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Setters

Every base var has a built-in event handler to set it's value for convenience, called set_VARNAME.

Say you wanted to change the value of the select component. You could write your own event handler to do this:

1
options: list[str] = ["1", "2", "3", "4"]


class SetterState1(rx.State):
    selected: str = "1"

    def change(self, value):
        self.selected = value


def code_setter():
    return rx.vstack(
        rx.badge(
            SetterState1.selected, color_scheme="green"
        ),
        rx.select(
            options,
            on_change=lambda value: SetterState1.change(
                value
            ),
        ),
    )

Or you could could use a built-in setter for conciseness.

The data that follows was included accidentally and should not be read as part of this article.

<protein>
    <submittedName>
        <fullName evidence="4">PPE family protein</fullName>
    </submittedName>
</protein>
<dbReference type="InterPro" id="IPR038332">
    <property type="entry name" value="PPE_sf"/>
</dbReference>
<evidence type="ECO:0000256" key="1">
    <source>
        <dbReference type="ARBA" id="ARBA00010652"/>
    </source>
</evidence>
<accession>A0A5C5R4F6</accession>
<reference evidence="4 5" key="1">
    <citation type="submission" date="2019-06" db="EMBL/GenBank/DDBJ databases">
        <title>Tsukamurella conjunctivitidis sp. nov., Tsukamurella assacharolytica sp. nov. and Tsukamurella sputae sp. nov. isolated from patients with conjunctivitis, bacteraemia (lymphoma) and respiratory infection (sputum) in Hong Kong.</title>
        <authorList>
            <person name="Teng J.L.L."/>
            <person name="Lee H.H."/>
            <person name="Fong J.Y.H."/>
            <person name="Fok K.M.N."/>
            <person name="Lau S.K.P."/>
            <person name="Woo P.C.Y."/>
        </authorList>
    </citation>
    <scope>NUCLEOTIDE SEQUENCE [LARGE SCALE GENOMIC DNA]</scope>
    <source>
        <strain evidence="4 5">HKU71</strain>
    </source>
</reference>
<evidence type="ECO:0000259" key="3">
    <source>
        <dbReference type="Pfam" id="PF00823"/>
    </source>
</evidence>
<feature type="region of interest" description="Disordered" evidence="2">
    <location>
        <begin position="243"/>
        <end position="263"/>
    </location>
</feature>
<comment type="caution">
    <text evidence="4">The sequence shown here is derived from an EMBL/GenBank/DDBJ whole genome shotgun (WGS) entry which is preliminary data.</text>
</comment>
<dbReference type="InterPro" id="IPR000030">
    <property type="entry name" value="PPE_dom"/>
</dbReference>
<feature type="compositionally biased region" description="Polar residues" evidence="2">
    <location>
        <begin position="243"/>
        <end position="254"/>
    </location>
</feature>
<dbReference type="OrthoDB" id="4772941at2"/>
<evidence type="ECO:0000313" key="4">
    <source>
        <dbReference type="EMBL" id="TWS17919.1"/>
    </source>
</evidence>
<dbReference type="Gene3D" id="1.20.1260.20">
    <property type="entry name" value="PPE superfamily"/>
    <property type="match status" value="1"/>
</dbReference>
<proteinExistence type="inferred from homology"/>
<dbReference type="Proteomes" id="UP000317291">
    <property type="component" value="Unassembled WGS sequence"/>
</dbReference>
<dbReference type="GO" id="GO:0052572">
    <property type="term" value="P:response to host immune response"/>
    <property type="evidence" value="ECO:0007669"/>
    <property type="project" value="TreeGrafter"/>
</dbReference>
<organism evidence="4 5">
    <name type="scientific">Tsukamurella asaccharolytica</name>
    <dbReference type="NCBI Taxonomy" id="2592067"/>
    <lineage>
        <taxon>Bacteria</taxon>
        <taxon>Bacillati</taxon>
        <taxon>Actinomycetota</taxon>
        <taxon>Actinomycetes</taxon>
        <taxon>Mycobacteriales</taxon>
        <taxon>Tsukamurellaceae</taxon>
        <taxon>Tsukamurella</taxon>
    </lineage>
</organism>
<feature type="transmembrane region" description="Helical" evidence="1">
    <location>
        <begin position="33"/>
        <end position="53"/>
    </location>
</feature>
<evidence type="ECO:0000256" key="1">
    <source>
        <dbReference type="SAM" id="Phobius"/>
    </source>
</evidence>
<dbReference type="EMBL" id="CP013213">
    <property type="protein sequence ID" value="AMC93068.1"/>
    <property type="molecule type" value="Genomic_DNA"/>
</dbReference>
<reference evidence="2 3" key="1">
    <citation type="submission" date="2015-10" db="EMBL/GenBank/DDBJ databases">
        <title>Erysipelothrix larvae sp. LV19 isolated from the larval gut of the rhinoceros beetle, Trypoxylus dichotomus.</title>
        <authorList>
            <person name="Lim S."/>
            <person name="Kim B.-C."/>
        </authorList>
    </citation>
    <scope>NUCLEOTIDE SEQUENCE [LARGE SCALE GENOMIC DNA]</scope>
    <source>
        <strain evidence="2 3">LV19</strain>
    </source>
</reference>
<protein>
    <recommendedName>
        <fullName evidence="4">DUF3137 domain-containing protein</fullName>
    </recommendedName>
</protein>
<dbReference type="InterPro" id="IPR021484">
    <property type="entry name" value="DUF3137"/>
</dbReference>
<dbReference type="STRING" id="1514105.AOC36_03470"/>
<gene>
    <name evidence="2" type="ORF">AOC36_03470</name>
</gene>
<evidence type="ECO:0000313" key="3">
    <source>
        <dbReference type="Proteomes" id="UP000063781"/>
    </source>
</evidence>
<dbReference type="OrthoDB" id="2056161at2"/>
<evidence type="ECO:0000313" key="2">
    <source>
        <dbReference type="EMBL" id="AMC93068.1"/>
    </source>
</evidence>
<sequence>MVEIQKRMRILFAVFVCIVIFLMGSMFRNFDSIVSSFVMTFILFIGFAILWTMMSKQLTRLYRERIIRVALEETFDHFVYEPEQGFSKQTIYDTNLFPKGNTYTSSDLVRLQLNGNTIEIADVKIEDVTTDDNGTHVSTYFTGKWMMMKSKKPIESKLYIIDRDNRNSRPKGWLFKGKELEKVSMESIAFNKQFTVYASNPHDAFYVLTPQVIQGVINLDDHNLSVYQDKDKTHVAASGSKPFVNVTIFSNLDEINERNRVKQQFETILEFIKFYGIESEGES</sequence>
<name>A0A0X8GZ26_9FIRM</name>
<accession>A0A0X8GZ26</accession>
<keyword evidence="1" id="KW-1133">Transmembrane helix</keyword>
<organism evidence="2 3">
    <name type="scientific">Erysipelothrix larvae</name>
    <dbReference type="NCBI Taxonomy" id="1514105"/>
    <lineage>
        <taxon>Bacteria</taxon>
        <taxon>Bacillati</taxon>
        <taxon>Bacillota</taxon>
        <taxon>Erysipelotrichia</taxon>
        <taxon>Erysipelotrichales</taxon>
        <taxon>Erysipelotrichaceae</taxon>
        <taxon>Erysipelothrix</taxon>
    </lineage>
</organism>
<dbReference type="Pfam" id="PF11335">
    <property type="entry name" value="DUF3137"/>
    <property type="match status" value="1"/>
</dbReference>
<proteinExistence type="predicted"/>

1
options: list[str] = ["1", "2", "3", "4"]


class SetterState2(rx.State):
    selected: str = "1"


def code_setter_2():
    return rx.vstack(
        rx.badge(
            SetterState2.selected, color_scheme="green"
        ),
        rx.select(
            options,
            on_change=SetterState2.set_selected,
        ),
    )

In this example, the setter for selected is set_selected. Both of these examples are equivalent.

Setters are a great way to make your code more concise. But if you want to do something more complicated, you can always write your own function in the state.

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